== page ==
Imagine a primitive tribe somewhere, whose shamans perform a ritual rain dance each year.
Now imagine that the region where the tribe lives is struck by a terrible drought. The drought is so bad that the people are thirsty, so bad that whenever they walk, they raise clouds of dust.
Now imagine that the time has come for the annual rain dance. But the elders of the tribe tell the shamans that this year they must not dance. The effort would increase their thirst, and would raise clouds of dust, making everyone else thirsty, at a time when that thirst cannot be satisfied.
If the elders made that ruling, would you think that the tribe really believed in the efficacy of the rain dance?
Christians do not perform rain dances, nor do we believe that God will provide rain on command, whenever we pray for it. (Although He might; ask Elijah.) But we do believe in the efficacy of prayer. Don't we?
In times of great need, it should be an instinctive reaction for Christians to turn to God in prayer. During the Covid epidemic most of us have felt a great need — not only for healing and for safety and for a cure, but also for peace of mind, for a restoration of what we have lost, perhaps above all for hope. In the course of 2020 we Americans have frequently been asked to pray for those who are sick or dying. But rarely have Christians demanded the lead role in our society's response to this health crisis. Shouldn't we have been telling civic leaders, when they suggested restricting public worship: "Look, you need our prayers; you needour public celebration of the Mass. This is your best chance for relief from the scourge!"
The keepers of fashionable public opinion have encouraged us obsessively to put our trust in flimsy face masks, our hope in the pharmaceutical companies working to produce vaccines. What might happen if we put the same communal energies into prayer? We don't know, because communal prayer has been discouraged — even by many religious leaders.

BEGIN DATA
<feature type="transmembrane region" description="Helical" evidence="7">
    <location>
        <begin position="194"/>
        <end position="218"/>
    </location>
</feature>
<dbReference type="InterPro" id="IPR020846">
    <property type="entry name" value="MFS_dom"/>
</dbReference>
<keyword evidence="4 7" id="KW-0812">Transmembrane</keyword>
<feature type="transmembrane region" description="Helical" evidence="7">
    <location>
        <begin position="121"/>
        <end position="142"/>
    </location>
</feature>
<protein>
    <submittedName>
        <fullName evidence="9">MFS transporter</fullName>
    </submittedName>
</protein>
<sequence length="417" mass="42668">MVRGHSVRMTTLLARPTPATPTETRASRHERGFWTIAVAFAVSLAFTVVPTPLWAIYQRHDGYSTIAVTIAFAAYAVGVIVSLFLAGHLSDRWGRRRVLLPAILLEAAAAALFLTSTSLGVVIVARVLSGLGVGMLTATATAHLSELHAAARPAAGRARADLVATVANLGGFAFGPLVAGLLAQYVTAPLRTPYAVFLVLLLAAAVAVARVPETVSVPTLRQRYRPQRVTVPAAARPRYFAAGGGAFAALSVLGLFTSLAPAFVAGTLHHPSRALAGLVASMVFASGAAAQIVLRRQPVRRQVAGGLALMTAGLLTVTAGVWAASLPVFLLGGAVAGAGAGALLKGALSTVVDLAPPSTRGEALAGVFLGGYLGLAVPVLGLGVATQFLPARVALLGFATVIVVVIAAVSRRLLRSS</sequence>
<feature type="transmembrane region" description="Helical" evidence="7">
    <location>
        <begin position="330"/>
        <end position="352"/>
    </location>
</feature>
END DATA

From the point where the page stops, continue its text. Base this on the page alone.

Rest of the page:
Of course we can pray by ourselves, in the privacy of our own homes. But Christians have been taught by the Lord Himself that there is special power in common prayer: "where two or three are gathered in my name." A coincidental meeting of two or three people would be acceptable even under the most draconian lockdown rules. But any gathering is viewed with suspicion. In some cities the rules have allowed only one person at a time to pray privately inside a church: even a cathedral that could hold several thousand. And most pastors have meekly accepted those rules.
In times of trouble, the practice traditionally taught to loyal Catholics was to redouble the intensity of their prayer. This year the directives that American Catholics received from their shepherds often pointed in the opposite direction. The lockdowns began during Lent: a season of prayer and fasting. Strange, then, that several bishops told their people that they would be dispensed from the traditional ban on eating meat during Fridays in Lent.
One bishop explained that he was lifting that ban in light of "many other sacrifices that we are suddenly experiencing." He was evidently assuming that everyone had the same experiences that he had, and reacted the same way. Even so he was failing to explain the traditional Catholic practice of "offering up" one's sufferings, uniting them to the sacrifice of Christ. He further missed the mark insofar as a voluntary sacrifice, like giving up meat, has far more spiritual value than the suffering one cannot avoid. Indeed suffering, in itself, is not a sacrifice; it only takes on a spiritual dimension when it is willingly endured. When we are battered by events that we cannot control, that is the time when it is most important to intensify our spiritual discipline, so that we will have the resources we need to meet extraordinary challenges.
Lenten fasting and penance are practices tied to a recognition that we are all sinners in need of redemption. That same recognition of our sinful nature is addressed, in the regular life of the Church, by sacramental confession and the last rites. Confession, alas, became difficult to manage during the lockdown, when churches were closed and priests were ordered to stay away from their people. Even the last rites were curtailed. Since the Second Vatican Council, Catholics had been encouraged to make use of the anointing — not just when they were nearing death, but when they were in some danger of death or simply in need of healing. Now suddenly that advice was reversed; the faithful were instructed that they could not expect the comfort of the sacrament unless they were in extremis — and even then they could not be sure that a priest would come to them.